# Question 7b270

Apr 21, 2016

Unsurprisingly, the answer given to you is correct.

#### Explanation:

The balanced chemical equation that describes this redox reaction looks like this

$4 {\text{Fe"_ ((s)) + color(red)(3)"O"_ (2(g)) rightleftharpoons 2"Fe"_ 2"O}}_{3 \left(s\right)}$

You know that the equilibrium mixture contains, in a $\text{2.0-L}$ container

• $\text{1.0 mole Fe}$
• $1.0 \cdot {10}^{- 3} {\text{moles O}}_{2}$
• ${\text{2.0 moles Fe"_2"O}}_{3}$

As you know, solids do not affect the position of the equilibrium because their concentration is presumed constant. In other words, as long as you have some iron metal, $\text{Fe}$, and enough oxygen gas to allow for the reaction to proceed, the position of the equilibrium will be the same at that particular temperature.

This means that the equilibrium constant for this reaction depends exclusively on the concentration of oxygen gas.

By definition, the equilibrium constant will be equal to the ratio between the equilibrium concentrations of the products and the equilibrium concentrations of the reactants, all raised to the power of their corresponding stoichiometric coefficients.

K_c = color(blue)(cancel(color(black)(["Fe"_2"O"_3]^2)))/(color(blue)(cancel(color(black)(["Fe"]^4))) * ["O"_2]^color(red)(3))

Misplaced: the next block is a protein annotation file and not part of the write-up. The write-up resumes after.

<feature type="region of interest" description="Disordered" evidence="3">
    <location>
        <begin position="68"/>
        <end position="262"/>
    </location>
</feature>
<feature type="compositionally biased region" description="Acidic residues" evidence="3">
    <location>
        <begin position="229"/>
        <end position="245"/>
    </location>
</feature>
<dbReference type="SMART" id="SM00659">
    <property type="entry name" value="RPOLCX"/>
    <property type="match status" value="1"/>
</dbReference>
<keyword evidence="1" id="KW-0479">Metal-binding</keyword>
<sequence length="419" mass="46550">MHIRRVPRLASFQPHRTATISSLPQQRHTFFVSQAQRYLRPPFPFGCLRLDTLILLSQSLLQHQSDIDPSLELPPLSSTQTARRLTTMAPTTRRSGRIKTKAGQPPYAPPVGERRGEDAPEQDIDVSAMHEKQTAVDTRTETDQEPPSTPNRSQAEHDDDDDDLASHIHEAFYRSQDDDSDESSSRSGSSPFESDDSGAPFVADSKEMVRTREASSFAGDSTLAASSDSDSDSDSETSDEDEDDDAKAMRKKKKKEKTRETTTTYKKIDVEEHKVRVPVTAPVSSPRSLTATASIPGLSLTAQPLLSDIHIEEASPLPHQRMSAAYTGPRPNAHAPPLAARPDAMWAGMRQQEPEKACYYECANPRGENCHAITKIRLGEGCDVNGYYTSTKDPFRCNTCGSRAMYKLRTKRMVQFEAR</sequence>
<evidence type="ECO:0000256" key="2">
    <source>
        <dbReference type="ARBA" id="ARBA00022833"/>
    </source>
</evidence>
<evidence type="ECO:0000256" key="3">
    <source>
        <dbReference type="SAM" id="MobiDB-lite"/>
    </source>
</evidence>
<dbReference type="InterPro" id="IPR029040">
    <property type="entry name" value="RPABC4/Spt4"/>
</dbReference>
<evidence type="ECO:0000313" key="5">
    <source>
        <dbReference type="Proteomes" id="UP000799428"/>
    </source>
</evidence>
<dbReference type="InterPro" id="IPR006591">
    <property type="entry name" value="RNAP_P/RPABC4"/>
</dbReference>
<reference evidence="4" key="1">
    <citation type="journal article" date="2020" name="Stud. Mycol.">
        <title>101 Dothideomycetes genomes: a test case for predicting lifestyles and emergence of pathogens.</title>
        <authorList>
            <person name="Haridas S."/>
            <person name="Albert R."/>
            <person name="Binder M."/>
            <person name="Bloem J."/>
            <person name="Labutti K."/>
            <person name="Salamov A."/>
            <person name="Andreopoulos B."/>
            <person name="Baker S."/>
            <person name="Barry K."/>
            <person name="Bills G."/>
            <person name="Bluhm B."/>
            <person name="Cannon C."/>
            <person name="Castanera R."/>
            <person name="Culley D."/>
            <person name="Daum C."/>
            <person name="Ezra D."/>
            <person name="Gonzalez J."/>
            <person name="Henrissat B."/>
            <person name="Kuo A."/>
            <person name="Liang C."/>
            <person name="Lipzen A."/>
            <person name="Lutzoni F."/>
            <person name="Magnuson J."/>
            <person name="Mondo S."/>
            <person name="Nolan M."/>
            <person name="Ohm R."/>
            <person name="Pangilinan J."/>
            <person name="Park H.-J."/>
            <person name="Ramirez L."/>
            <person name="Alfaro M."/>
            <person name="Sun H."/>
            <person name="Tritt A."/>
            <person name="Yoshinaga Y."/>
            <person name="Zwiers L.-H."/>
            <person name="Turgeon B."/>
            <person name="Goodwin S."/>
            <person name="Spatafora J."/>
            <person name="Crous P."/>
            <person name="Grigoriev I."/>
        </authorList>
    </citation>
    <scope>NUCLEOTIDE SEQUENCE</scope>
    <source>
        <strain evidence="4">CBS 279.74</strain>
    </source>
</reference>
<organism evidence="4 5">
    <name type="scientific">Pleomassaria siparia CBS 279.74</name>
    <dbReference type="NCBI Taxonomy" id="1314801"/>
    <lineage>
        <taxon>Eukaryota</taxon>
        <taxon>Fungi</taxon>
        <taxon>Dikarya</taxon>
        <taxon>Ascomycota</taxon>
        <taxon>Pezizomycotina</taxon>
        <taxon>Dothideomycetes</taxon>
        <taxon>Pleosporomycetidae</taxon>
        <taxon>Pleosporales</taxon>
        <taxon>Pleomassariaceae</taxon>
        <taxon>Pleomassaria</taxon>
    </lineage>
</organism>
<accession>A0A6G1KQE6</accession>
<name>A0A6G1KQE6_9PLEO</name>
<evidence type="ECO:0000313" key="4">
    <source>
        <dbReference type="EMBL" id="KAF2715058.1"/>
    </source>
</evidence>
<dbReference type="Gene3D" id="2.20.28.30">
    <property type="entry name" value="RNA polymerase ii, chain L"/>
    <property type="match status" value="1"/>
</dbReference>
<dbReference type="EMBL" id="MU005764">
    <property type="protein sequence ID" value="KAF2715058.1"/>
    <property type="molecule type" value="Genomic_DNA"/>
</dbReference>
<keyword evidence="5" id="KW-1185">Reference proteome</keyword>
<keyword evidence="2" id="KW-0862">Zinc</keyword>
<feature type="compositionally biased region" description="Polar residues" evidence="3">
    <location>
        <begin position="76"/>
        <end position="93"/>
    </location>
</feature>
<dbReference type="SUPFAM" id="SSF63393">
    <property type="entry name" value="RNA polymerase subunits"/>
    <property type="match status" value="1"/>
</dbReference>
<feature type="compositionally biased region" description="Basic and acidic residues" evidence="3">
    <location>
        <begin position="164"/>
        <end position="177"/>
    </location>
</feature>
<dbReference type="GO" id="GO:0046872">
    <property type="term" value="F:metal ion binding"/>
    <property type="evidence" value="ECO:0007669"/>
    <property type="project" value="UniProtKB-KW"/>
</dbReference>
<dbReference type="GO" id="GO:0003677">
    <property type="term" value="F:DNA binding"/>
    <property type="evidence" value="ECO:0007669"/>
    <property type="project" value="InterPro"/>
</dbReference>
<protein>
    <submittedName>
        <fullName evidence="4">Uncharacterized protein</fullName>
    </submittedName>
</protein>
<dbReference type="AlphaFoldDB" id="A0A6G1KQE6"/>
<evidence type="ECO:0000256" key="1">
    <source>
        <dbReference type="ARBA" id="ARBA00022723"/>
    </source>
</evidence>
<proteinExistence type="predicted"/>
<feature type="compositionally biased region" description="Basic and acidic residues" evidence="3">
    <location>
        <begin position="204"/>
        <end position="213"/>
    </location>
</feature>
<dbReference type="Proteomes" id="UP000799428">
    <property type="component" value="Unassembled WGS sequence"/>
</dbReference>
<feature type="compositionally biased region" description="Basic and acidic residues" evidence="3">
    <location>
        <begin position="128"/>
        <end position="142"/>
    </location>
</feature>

which is of course equivalent to

$\textcolor{p u r p \le}{| \overline{\underline{\textcolor{w h i t e}{\frac{a}{a}} \textcolor{b l a c k}{{K}_{c} = \frac{1}{{\left[{\text{O}}_{2}\right]}^{\textcolor{red}{3}}}} \textcolor{w h i t e}{\frac{a}{a}} |}}}$

All you have to do to find the value of the equilibrium constant is find the concentration of oxygen gas present at equilibrium.

In this case, you'd have

["O"]_2 = (1.0 * 10^(-3)"moles")/"2.0 L" = 5.0 * 10^(-4)"mol L"^(-1)

The equilibrium constant will thus be

${K}_{c} = \frac{1}{5.0 \cdot {10}^{- 4} {\text{mol L}}^{- 1}} ^ \textcolor{red}{3}$

K_c = 1/(125 * 10^(-12)"mol"^(3)"L"^(-3)) = color(green)(|bar(ul(color(white)(a/a)8.0 * 10^9"mol"^(-3)"L"^(3)color(white)(a/a)|)))#

The answer is rounded to two sig figs.